It has come to my attention that a conceptual artist named Maurizio Cattelan exhibited a banana fastened to a wall with duct tape at this year's Miami Basel, and that it speedily became the cynosure of all eyes. Also that The New York Times was so fascinated by this situation that it devoted not one but two full-length stories to it. One of these stories, by Jason Farago, made the home page of the online edition of the Times, and garnered 724 comments as a result.
Two of these comments were mine. The first, very brief one was to regret that Farago was fixating on the Cattelan and ignoring the good art that so I understand was also on display at Miami Basel. The second, rather longer, was a "reply" to a "reply" by C. Jama Adams, who was questioning my definition of good art, and whom I took to be a young female artist since there was a plug for that artist's next and apparently very pop-art oriented work of art at the end.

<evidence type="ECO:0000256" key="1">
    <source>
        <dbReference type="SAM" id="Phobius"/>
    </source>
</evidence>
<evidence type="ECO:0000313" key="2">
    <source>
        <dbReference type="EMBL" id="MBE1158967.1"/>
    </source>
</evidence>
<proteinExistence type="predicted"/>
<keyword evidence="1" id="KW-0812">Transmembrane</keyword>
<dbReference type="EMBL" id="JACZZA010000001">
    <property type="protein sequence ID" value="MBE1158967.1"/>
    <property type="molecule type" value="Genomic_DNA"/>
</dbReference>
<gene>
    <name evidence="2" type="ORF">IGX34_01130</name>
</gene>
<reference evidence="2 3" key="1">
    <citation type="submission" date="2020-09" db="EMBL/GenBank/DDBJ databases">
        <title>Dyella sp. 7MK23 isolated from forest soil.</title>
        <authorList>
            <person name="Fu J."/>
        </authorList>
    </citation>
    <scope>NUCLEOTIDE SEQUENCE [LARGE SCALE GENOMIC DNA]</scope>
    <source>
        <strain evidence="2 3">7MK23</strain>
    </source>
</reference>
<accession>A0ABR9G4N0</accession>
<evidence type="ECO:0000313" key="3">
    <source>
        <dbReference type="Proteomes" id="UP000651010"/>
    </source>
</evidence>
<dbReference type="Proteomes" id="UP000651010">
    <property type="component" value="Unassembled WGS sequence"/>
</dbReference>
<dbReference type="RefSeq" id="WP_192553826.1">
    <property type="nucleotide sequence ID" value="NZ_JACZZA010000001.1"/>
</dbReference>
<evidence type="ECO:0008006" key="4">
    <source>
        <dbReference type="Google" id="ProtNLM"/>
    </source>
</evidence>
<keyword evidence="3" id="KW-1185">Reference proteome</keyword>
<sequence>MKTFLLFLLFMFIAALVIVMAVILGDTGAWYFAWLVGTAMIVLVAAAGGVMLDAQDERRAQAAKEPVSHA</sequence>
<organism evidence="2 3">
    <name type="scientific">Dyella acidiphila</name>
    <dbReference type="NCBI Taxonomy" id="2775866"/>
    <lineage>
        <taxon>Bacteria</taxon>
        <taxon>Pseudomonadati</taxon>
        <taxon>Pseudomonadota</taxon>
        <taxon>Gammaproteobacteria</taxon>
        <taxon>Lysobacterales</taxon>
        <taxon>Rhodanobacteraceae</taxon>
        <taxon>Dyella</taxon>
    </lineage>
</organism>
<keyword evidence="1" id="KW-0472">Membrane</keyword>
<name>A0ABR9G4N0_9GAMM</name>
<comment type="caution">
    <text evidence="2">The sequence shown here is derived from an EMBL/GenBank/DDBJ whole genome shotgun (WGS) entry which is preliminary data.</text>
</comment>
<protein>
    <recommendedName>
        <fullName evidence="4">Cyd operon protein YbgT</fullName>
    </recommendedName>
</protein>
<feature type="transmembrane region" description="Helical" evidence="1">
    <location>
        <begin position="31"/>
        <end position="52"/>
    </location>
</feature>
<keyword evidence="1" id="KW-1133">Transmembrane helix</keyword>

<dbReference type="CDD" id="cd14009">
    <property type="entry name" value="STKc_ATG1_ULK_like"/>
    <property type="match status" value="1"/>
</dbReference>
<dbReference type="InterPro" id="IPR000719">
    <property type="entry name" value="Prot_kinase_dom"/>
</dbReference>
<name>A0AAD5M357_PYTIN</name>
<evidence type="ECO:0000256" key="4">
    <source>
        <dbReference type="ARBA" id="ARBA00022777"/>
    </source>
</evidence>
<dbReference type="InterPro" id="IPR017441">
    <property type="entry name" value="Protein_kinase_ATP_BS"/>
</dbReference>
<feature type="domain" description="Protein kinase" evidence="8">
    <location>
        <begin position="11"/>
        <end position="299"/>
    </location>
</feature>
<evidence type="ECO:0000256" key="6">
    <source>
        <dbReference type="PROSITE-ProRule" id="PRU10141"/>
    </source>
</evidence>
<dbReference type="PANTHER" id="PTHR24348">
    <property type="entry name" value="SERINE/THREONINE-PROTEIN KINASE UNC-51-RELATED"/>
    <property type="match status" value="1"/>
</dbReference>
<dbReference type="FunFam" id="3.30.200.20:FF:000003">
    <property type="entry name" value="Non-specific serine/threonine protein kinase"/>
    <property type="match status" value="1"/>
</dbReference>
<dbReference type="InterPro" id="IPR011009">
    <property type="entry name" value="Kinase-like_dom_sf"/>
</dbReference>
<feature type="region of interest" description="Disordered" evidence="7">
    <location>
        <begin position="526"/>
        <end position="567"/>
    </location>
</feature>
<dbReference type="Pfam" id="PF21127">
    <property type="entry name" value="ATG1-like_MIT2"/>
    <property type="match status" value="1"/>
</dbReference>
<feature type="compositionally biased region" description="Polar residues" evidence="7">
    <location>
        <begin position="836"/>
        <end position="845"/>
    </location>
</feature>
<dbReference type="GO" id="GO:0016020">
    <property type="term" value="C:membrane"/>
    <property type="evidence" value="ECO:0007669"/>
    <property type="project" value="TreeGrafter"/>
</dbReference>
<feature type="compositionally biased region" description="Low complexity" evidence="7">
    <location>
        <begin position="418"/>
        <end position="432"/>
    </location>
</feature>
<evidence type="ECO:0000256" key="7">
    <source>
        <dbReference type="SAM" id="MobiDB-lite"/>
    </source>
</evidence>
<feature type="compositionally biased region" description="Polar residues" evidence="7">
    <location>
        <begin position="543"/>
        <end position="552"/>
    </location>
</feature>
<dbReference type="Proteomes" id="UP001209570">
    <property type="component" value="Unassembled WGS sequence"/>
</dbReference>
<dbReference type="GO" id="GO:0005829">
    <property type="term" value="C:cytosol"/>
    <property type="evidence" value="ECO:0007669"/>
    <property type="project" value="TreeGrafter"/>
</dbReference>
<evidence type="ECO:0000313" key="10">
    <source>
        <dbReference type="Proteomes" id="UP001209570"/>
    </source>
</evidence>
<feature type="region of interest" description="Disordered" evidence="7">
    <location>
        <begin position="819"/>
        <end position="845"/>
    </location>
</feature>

However, there is a limit to how long a "comment" in the Times can be, and though I used my allotted space all up, I feel I didn't say everything that needed to be said – not least, about the complex and not entirely negative relationship between esthetics and mainstream journalism.
This, I think, is a subject better dealt with in an independent column such as this one, rather than in the "comments" department of the Times itself, so that is what I propose to do. My working title (with apologies to Sigmund Freud):" "Bananas, Duct Tape and Their Relation to The New York Times."
However, this is only an advance promo, as there are two exhibitions of art in Manhattan galleries that I would like to cover before they go down: Elie Nadelman at Paul Kasmin and Larry Zox at Berry-Campbell. As they are both going down before Christmas, I need to review them while people can still get to see them, and my disquisition on bananas & duct tape will therefore have to wait….